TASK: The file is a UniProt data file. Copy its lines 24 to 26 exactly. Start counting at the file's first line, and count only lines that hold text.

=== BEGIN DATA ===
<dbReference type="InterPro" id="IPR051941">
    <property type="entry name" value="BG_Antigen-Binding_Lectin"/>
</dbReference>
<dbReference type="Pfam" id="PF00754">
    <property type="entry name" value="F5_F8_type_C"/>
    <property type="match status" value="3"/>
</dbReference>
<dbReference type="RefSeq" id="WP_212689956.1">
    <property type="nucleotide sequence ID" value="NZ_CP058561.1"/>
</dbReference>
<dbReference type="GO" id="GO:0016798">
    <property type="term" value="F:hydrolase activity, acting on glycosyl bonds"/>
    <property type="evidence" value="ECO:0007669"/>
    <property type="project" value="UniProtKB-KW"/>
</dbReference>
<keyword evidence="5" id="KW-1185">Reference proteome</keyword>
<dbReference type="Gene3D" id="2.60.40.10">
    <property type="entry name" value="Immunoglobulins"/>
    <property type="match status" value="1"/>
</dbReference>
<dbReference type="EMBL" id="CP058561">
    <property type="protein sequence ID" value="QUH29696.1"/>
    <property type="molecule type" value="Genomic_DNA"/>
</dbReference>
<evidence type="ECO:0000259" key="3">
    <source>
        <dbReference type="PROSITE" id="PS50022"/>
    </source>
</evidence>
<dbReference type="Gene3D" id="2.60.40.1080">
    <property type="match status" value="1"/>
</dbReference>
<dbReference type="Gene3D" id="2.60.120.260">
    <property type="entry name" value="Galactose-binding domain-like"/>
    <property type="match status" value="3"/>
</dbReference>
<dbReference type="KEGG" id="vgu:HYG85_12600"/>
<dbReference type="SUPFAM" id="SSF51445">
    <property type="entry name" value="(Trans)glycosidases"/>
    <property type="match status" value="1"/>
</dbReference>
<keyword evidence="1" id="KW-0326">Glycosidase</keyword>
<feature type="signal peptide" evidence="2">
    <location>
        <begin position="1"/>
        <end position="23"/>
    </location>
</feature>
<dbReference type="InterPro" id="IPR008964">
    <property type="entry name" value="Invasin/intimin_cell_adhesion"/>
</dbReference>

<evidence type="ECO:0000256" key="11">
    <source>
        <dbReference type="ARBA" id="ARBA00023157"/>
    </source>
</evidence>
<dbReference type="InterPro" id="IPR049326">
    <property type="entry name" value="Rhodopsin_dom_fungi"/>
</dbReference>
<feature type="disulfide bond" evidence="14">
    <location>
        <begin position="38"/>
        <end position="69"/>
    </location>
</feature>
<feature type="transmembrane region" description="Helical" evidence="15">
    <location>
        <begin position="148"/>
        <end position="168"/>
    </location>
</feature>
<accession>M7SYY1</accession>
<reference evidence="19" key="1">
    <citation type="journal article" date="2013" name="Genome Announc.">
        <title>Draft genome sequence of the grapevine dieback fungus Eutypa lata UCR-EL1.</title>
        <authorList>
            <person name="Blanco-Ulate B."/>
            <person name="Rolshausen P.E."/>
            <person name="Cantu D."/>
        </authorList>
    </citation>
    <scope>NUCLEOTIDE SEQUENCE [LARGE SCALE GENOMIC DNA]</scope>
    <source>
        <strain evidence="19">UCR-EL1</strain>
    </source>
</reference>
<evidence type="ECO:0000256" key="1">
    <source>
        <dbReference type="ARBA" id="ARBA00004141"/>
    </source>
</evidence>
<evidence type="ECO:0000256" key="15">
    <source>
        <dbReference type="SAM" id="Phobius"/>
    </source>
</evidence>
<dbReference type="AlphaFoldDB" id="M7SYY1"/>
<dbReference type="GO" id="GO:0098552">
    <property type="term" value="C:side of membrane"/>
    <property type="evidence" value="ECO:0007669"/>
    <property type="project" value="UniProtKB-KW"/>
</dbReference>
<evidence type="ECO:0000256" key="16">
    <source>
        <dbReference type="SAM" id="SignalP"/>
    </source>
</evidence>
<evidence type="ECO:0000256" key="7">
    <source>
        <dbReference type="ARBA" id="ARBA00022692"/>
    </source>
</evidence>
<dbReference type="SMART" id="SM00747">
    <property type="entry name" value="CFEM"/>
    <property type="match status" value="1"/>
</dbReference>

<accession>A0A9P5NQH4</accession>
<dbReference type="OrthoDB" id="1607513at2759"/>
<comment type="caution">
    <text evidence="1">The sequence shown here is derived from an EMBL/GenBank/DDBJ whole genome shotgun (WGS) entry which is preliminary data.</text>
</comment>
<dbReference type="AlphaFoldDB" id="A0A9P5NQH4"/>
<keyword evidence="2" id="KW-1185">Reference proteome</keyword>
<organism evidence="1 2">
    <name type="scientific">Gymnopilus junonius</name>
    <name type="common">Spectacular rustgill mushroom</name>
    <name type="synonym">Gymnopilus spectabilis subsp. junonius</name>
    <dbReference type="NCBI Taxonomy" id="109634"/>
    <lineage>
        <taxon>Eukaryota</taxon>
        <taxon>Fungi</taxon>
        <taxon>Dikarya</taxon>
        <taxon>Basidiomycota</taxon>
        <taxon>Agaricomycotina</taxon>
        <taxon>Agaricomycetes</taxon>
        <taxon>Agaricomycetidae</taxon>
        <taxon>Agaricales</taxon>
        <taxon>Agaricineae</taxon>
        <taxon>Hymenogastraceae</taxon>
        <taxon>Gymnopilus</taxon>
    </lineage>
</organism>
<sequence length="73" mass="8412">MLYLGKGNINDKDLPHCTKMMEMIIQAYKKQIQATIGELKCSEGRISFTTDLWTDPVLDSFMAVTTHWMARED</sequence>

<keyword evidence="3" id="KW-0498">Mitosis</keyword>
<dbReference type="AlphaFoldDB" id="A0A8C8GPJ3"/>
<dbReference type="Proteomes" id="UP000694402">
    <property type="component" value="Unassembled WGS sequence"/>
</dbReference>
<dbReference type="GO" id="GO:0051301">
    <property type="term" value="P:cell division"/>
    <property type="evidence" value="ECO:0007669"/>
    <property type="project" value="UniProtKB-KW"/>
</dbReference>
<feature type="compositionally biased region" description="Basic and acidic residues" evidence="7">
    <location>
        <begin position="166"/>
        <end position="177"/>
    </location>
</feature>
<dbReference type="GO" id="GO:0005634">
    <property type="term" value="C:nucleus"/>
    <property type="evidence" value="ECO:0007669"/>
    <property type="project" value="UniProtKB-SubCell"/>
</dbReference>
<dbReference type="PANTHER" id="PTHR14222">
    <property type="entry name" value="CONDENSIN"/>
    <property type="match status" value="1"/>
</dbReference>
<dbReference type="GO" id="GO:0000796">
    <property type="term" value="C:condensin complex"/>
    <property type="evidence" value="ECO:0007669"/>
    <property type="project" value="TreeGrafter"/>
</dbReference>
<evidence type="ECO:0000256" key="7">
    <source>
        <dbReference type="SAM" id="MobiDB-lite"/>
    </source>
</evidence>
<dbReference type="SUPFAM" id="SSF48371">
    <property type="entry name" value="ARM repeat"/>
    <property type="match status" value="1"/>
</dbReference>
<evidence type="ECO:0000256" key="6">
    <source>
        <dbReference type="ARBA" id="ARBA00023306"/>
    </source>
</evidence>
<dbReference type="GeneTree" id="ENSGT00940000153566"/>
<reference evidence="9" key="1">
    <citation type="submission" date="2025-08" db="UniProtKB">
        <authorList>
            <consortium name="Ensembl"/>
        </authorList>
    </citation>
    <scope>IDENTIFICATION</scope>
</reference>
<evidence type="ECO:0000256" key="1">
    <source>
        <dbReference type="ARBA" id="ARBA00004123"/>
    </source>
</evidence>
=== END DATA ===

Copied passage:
</dbReference>
<evidence type="ECO:0000259" key="3">
    <source>